I asked my sister how my niece transferred her data as she too recently got the same laptop. My sister said my niece didn’t transfer anything over.
I had never even considered the possibility of such a thing. I don’t know why, because I’ve given away all my possessions each time I’ve moved continents every few years. I’ve in fact revelled in the opportunity to start the next chapter of my life with just a small carry-on case of personal items, then building whatever I need from there for wherever I am at that moment – literally and metaphorically.
Yet I dutifully transported my digital life from laptop to laptop, just like that box of Stuff people take with them whenever they move, even if they haven’t actually unpacked it for a decade.
I spend a few days going through everything I’d accumulated digitally over some 25 years. I used the same criteria for my physical Stuff: do I need this right now?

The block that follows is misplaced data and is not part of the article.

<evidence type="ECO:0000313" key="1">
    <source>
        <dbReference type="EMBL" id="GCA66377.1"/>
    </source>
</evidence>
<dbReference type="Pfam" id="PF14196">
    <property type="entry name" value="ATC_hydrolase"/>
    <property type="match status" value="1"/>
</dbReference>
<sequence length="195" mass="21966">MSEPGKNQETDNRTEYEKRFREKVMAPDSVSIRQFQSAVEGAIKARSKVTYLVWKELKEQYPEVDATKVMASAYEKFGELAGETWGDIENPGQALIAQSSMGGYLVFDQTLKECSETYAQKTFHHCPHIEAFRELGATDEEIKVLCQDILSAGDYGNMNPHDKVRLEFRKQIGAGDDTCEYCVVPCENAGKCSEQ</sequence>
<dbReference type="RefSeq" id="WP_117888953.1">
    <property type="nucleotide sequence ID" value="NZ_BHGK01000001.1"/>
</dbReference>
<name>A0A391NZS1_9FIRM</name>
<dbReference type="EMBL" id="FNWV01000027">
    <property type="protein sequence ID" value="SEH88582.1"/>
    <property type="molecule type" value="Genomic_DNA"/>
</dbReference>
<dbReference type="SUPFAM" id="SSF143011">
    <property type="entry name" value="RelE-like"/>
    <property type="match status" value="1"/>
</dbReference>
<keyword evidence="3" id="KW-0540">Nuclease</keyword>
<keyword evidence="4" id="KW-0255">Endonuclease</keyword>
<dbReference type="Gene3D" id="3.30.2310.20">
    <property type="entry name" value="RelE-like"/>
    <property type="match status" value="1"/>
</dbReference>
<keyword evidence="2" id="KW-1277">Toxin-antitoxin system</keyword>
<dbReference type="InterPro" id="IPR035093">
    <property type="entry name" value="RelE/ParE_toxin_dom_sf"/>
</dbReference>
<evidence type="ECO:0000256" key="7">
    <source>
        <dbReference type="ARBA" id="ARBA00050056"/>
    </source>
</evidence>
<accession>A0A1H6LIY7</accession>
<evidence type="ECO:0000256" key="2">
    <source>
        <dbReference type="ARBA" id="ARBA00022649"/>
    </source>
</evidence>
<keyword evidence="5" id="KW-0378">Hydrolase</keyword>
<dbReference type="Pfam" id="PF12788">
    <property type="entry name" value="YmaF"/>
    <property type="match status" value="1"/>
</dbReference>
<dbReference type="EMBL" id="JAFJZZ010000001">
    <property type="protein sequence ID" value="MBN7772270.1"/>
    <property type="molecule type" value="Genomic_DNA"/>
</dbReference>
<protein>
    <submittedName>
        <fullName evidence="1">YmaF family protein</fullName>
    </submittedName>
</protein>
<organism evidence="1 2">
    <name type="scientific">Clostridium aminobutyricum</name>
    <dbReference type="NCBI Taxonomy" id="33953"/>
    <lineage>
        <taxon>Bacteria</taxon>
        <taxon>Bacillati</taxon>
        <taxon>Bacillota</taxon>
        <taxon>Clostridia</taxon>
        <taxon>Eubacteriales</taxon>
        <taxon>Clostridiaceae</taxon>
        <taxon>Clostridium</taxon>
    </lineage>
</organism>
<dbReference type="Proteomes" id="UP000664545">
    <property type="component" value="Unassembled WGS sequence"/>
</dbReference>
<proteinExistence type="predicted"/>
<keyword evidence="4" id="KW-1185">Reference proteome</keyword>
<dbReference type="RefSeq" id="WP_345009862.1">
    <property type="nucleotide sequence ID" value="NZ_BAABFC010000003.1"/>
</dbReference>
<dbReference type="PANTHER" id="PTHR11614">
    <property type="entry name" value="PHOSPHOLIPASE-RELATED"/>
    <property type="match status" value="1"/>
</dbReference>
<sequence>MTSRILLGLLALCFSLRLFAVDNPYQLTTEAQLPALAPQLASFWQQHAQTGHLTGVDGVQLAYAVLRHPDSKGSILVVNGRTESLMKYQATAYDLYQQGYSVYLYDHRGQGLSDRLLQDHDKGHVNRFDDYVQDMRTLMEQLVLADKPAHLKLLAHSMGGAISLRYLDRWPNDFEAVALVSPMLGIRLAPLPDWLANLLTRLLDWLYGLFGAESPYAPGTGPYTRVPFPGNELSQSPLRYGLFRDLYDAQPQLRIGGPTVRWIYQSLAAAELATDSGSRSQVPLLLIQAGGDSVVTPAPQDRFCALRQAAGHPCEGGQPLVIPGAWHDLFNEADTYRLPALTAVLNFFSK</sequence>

Items from the past have to be relevant today. When I feel clutchy, I think of my mother who has zero photos from her childhood, yet the lack of photographic evidence doesn’t mean it didn’t happen.
Then there are the things I keep for the future in case I need it some day (my problem area). It’s fascinating listening to the inner dialogue of my mind as I let go of things I haven’t actually used in years, yet another part of my brain keeps challenging it – but what if, what if…?
I discard hundreds of photos, keeping only those of my friends and family that make me smile. I release old relationships in the process. I let go of dozens of music albums that I only half listened to; this is the equivalent of that dress that looks great on the hanger but when I put it on, something about it feels “off” and I put it back in favour of what I truly love.
I expunge old work files. I let go of projects that never happened yet now feel obsolete. For significant projects I still like, I keep the final product but remove the drafts and edits that led up to it, as well as all the supplementary and research material.
I don’t “migrate” my emails from my old machine, but start with only what is currently in my in-box, a handful waiting for my response.